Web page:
Happy Friday, my friends! Welcome to my 29th One Simple Change post.
I think it’s high time we talk about SLEEP. I have a fair amount to say on this subject, so I am going to divide this post into 2 parts. Here in part 1, I’ll discuss why sleeping well is essential to good health; I’ll also define a good nights sleep. In part 2, I will talk about reasons why you might not be sleeping well, and I’ll offer some tips for improving your sleep if it’s less than ideal.
Let me kick this post off by letting you know that I am not a sleep expert (I am pretty sure you already knew that). I am just someone with an educational background in holistic health which means I’ve long understood that good sleep is intimately connected to good health. Also, I’ve done a lot of research on sleep over the years to help out various members of my family who struggle in this area.
Why is sleeping important?
Deep rest for a good many hours each and every night allows us to be at our best every day. When we don’t sleep well, things like our attention, concentration, memory, motivation, and mental performance will suffer. We also, obviously, feel tired when we don’t sleep well. Who hasn’t missed out on some winks and then felt crappy the next day? I personally feel terrible when I don’t get enough sleep.
But good sleep is needed for much more than your mind and for energy…it’s a time when muscles and other bodily tissues, as well as your organs, are undergoing restoration. Sleep is also a time when hormones that regulate the immune system and the appetite/metabolism are being produced. I don’t want to get into all the hormones involved because it’s too much to talk about here, but suffice it to say that not getting enough sleep can actually make you sick (poor sleep has been linked to health problems including heart disease, diabetes, and depression). Not sleeping enough can also negatively affect your weight.
What is a good night’s sleep?
For most people, a good night’s sleep is the ability to fall asleep right away and sleep deeply for at least 8 hours. Some individuals may be able to get away with an average of 7 hours per night, but less than that probably isn’t enough. If you have a history of sleep deprivation, a lot of stress in your life, or if you are dealing with an acute or chronic health issue, you probably want to strive for an even longer sleeping stretch on a regular basis…you might need as much as 10 hours per night. Note that these numbers are what I am suggesting for adults…children have different sleeping requirements.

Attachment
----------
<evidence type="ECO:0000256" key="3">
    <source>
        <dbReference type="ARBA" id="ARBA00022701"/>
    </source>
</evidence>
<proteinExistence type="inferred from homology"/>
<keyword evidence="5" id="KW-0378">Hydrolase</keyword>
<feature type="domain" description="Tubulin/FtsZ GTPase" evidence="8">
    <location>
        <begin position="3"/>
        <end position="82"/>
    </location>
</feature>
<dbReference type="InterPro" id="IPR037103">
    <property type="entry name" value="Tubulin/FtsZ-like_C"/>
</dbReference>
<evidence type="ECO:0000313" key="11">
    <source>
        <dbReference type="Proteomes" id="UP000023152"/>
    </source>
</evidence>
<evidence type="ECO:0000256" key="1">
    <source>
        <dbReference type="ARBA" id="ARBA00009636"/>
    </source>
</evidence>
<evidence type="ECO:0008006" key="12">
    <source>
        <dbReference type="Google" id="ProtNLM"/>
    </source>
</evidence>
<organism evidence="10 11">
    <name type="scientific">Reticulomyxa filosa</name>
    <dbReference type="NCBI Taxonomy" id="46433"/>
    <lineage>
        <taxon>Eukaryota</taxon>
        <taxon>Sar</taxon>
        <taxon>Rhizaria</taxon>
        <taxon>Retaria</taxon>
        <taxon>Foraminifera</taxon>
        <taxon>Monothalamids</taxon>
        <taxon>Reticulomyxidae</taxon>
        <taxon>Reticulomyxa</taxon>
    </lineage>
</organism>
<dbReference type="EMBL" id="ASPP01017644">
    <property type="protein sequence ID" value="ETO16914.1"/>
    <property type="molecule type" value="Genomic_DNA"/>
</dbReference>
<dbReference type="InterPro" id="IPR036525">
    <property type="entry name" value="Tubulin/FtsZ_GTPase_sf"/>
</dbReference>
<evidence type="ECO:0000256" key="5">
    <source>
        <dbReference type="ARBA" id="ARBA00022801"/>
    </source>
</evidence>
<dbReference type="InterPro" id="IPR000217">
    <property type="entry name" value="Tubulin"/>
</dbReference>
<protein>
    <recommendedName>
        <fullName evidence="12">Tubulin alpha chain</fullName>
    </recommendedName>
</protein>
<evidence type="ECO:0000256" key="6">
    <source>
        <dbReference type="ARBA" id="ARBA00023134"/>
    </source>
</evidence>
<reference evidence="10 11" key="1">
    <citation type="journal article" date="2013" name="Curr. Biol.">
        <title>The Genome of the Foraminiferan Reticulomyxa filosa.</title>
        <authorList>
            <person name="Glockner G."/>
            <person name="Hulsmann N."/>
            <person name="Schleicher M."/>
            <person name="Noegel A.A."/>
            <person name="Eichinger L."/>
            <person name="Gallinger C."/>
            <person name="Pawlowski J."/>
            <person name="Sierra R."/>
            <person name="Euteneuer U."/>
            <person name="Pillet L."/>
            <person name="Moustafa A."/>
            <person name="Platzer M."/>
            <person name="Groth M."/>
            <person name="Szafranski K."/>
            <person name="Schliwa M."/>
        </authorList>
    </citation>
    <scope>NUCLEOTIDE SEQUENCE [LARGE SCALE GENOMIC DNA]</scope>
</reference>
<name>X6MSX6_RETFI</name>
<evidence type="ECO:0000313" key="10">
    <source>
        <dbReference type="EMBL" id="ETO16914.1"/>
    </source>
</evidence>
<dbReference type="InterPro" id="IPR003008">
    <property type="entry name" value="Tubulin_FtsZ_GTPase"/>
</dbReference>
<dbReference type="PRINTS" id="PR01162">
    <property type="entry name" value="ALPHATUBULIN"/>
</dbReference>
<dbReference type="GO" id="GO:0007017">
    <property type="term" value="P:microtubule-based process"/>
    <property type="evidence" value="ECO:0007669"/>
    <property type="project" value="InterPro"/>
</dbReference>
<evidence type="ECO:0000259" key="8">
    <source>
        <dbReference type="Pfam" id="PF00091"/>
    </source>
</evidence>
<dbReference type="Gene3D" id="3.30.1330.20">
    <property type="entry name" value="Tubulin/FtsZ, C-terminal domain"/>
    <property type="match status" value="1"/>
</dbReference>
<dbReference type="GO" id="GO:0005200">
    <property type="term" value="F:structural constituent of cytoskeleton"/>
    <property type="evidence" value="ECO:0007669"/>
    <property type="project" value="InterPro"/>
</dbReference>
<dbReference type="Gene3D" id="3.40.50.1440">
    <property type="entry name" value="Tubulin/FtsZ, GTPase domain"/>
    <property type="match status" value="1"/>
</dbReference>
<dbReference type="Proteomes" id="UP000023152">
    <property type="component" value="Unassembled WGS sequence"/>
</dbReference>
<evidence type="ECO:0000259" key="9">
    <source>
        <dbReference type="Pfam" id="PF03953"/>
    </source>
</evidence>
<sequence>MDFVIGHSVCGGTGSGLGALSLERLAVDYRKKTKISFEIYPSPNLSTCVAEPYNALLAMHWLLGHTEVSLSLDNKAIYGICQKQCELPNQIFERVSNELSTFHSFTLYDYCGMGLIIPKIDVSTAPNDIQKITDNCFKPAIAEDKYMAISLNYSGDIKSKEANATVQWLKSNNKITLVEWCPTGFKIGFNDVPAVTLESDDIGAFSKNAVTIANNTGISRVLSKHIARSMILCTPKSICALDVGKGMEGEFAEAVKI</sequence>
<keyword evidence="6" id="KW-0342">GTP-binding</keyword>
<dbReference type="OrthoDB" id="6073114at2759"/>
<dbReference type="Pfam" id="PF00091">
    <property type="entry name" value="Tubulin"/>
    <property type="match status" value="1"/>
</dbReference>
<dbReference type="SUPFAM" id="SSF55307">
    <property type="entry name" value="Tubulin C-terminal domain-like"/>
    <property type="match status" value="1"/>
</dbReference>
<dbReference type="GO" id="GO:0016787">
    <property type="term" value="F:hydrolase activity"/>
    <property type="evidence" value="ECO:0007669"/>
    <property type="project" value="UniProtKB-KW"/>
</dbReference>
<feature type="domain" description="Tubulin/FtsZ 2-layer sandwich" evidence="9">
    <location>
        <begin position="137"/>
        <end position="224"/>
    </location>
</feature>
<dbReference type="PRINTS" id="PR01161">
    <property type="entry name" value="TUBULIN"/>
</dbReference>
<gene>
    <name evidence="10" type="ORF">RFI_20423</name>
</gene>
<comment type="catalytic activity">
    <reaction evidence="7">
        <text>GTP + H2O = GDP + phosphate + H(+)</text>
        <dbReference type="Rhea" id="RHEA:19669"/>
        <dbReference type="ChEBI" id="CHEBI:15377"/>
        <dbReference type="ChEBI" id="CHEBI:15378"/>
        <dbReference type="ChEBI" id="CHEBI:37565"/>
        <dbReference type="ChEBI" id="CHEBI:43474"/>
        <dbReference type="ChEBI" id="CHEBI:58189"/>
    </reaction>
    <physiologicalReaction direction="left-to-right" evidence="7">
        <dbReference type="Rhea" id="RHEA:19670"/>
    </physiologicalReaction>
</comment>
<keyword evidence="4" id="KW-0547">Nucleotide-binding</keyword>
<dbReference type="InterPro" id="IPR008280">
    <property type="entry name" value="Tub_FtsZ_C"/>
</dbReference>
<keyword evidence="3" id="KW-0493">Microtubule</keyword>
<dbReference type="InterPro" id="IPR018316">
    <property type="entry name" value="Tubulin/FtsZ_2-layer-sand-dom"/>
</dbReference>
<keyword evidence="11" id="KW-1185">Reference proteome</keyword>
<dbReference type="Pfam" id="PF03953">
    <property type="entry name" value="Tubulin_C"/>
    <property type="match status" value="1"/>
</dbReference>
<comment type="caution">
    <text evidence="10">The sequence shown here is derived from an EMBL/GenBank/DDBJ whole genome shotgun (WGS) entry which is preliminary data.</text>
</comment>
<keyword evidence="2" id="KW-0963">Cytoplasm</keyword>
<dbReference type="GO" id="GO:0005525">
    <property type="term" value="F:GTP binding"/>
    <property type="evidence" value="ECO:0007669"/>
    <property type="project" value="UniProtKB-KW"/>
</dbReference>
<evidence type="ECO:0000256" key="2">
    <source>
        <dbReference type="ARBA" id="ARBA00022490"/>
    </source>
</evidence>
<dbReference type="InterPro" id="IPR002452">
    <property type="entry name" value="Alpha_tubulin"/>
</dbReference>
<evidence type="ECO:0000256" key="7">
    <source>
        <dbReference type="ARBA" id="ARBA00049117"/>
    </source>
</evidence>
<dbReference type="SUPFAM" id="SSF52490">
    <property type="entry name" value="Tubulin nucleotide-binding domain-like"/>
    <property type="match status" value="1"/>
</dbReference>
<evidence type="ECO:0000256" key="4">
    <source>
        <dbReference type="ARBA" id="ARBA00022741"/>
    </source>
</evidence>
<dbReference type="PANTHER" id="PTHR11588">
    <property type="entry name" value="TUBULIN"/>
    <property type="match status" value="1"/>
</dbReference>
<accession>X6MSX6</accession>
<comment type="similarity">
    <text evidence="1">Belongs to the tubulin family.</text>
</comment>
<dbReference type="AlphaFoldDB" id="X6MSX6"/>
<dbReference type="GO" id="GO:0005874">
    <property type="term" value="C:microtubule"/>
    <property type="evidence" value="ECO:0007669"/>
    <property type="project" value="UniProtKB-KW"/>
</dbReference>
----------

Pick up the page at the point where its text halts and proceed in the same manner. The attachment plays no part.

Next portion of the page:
If you always have trouble falling asleep or if you habitually wake up in the night and can’t fall back to sleep, then you’re not getting a good night’s sleep. If you toss and turn and wake up a lot, then you’re not getting a good night’s sleep either.
Many experts in the field of natural health believe it’s best to get to bed by 10 pm on a regular basis because your organs (including the very important adrenal glands) rest and replenish in the early nighttime hours. This is hugely problematic for many people…including myself…especially on the weekends when the tendency is to stay up late and then sleep in. While it may seem like you’re getting enough sleep if you stay up until 2 am and then sleep until 10 am, it’s not nearly as good for your body as if you sleep from 10 pm until 6 am.
So what about you? How many hours do you sleep each night? Do you get to bed early? Do you feel rested during the day? Are you all set in the sleep department or is this something you need help with? As I said above, I’ll be publishing a part 2 to this post with recommendations for how to get a better night’s sleep naturally. Look for that post in a couple of days ;)
Sources consulted for this article:
Sleep Away the Pounds: Optimize Your Sleep and Reset Your Metabolism for Maximum Weight Loss
Lights Out: Sleep, Sugar, and Survival
The Schwarzbein Principle, The Program: Losing Weight the Healthy Way
Take Control of Your Health